While the Raiders, Jaguars, Redskins and a handful of other teams have already made waves in free agency before the legal tampering period opens at 11 a.m. CT on Monday, things have been relatively quiet for the Minnesota Vikings ahead of the new league year.
The reason for that is simple: With under $5 million in salary-cap space, the Vikings have to make several decisions with their own personnel before they try to add anyone else.
Last week, the Vikings chose not to use the franchise tag on linebacker Anthony Barr, which points to the likelihood that his time in Minnesota is soon to be over. The Vikings have 13 unrestricted free agents, some of whom are at risk of becoming cap casualties. Here’s a look at the bigger names to keep an eye on in Minnesota and the expected outcome for each player.
Kyle Rudolph, TE
Cap hit in 2019: $7.625 million
The situation: The veteran tight end is a valuable asset for the Vikings, having caught 121 passes for 1,166 yards and 12 touchdowns over the past two seasons. But with a steep cap hit in 2019, the speculation of a restructure isn’t surprising. However, Rudolph’s agent, Brian Murphy, told NFL Network that the Vikings have not only not asked him to restructure his contract, but that Minnesota expects him to be on the roster this year and in seasons to come.
Likely outcome: There’s still time for negotiations to take place, but given the comments Murphy and Rudolph have made publicly, it’s likely he won’t be changing teams in free agency. The Vikings could still look to add an athletic complement to Rudolph at tight end, but it probably won’t come until the draft.
Everson Griffen, DE
Cap hit in 2019: $10.9 million
The situation: Pass-rushers are always at a premium and there’s a chance Griffen could move on in free agency to seek another big payday elsewhere. At 31 years old, the three-time Pro Bowler is still arguably a top-10 pass-rusher in the NFL despite a dip in production in 2018. The Vikings would save $10.5 million against the cap if they release Griffen before his base salary becomes fully guaranteed on the third day of the league year. But if Griffen stays in Minnesota, it seems likely that he’ll be able to continue in his current role before eventually transitioning into a situational pass-rusher. Restructuring Griffen’s contract would allow the Vikings to relieve pressure off the cap, and cutting him altogether would free up money they could spend in free agency, possibly to acquire an offensive lineman. But cutting Griffen creates a hole on one side of the D-line and would cause Danielle Hunter to be on the receiving end of more double teams in 2019. If that happens, the Vikings would likely address his replacement in the draft.
Likely outcome: It’s been eerily quiet around Griffen’s situation. If the Vikings end up trading him, the return on that investment is expected to be draft picks. If Minnesota can’t find a way to restructure his deal, moving on from Griffen feels inevitable.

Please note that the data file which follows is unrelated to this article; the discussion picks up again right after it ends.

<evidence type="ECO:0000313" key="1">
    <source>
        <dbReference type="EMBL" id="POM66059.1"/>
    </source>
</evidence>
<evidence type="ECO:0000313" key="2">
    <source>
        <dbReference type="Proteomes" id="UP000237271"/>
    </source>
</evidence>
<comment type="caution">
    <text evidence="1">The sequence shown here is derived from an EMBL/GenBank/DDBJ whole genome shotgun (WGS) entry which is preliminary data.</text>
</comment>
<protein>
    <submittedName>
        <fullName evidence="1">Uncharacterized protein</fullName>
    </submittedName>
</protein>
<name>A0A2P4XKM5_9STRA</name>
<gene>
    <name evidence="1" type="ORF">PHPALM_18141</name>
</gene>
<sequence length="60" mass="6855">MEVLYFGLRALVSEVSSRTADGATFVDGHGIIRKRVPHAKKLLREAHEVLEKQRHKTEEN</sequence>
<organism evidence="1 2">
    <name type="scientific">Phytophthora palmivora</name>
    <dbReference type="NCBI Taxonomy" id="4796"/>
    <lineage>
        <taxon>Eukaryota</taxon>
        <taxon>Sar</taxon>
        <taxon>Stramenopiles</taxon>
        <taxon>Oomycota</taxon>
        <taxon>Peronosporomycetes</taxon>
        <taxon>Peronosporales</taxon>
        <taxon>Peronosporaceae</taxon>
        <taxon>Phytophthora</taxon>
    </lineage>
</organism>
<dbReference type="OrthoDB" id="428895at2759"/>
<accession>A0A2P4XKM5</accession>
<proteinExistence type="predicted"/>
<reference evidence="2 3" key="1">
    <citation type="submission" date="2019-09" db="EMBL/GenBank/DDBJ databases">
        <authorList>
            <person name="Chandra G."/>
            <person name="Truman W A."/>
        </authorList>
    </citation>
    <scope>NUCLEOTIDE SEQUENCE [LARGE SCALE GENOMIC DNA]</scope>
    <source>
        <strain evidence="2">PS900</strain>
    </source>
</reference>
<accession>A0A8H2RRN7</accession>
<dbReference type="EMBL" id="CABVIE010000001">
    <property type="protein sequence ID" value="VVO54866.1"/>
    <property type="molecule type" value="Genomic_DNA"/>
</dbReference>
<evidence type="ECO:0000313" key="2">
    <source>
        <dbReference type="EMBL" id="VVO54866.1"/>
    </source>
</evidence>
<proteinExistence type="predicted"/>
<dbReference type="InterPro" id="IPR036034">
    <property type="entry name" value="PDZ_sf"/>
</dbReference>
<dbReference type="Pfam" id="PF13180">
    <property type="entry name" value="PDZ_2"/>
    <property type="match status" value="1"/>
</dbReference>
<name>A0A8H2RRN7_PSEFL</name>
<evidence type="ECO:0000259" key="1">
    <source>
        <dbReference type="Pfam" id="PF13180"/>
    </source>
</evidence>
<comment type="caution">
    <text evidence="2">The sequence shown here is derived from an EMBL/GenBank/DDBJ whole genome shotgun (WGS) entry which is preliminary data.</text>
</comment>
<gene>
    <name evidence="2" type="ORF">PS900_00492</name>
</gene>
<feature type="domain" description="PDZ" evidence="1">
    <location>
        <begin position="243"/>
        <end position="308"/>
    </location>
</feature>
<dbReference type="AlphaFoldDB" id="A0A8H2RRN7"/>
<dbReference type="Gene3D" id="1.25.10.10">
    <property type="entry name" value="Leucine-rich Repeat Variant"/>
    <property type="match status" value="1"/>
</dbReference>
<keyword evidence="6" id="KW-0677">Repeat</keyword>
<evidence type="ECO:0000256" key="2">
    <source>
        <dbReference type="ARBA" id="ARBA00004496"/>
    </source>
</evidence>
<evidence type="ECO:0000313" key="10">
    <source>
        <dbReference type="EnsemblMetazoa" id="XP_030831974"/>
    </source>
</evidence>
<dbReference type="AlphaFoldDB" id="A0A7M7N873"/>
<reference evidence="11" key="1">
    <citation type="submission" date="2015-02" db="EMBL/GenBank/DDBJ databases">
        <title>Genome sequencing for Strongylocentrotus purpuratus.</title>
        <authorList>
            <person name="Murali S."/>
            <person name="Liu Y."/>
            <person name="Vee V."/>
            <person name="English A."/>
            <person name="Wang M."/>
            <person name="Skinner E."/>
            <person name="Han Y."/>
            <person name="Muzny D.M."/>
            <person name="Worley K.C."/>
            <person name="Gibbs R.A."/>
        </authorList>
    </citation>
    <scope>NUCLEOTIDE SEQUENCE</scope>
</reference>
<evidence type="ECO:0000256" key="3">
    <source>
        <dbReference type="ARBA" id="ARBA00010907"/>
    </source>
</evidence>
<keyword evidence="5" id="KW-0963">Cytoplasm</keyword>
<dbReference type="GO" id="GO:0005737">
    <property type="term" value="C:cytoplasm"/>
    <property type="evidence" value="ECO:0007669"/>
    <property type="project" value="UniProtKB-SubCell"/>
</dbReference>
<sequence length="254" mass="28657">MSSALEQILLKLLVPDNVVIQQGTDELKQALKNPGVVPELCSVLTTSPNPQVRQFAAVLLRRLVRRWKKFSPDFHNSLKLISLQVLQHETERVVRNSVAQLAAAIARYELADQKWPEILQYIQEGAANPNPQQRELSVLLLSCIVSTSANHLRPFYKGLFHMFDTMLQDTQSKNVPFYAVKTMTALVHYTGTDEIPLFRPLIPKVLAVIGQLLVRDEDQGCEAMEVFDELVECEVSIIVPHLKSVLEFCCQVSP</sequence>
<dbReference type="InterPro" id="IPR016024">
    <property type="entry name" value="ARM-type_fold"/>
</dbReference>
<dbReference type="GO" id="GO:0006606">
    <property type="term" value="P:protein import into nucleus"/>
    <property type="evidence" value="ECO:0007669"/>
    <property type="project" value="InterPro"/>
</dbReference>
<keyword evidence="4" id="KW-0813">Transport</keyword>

Cap hit in 2019: $5.5 million
The situation: Sendejo started five games for Minnesota in 2019 before a groin injury derailed his season. The strides Anthony Harris has shown in Sendejo’s place makes moving on from the 31-year-old safety plausible given the Vikings face no penalty by cutting him.
Likely outcome: The Vikings release Sendejo to free up $5.5 million in cap space.
Trae Waynes, CB
Cap hit in 2019: $9.069 million
The situation: Waynes’ fifth-year option becomes fully guaranteed on Wednesday. While the former first-round pick is under contract through the 2019 season, the Vikings could look to shop him while his value is high, but only if they’re confident in their depth at cornerback. Despite Xavier Rhodes coming off an injury-ridden season and no firm timetable on Mike Hughes' return, it’s not impossible to think the Vikings would move on from Waynes to free up over $9 million to spend elsewhere.
Likely outcome: Minnesota continues to shop Waynes this week, but if the return isn’t at least a third-round pick or more, he stays with the Vikings.
Mike Remmers, RG
Cap hit in 2019: $5.65 million
The situation: The Vikings paid a large sum to bring Remmers in during free agency two years ago and his move from right tackle to right guard in 2018 didn’t yield the best results. If Minnesota decides it wants one of the free-agent guards available on a relatively slim market, moving on from Remmers is an easy option.
Likely outcome: The Vikings release Remmers to free up $4.55 million in cap space.
Riley Reiff, LT
Cap hit in 2019: $11.7 million
The situation: Reiff has the third-highest cap hit among all offensive players on the roster. But if you’re talking about a restructure, you have to ask, who has the leverage? If Minnesota isn’t sure that Brian O'Neill is ready to take over at left tackle in his second season, moving on from Reiff isn’t the answer. Rumors have circulated that Reiff could be moving inside to guard, which would make the amount Minnesota is set to pay him really steep. For a team that has struggled on the offensive line, trying to piecemeal this unit together might not be the best option.
Likely outcome: Reiff stays in Minnesota without a restructure.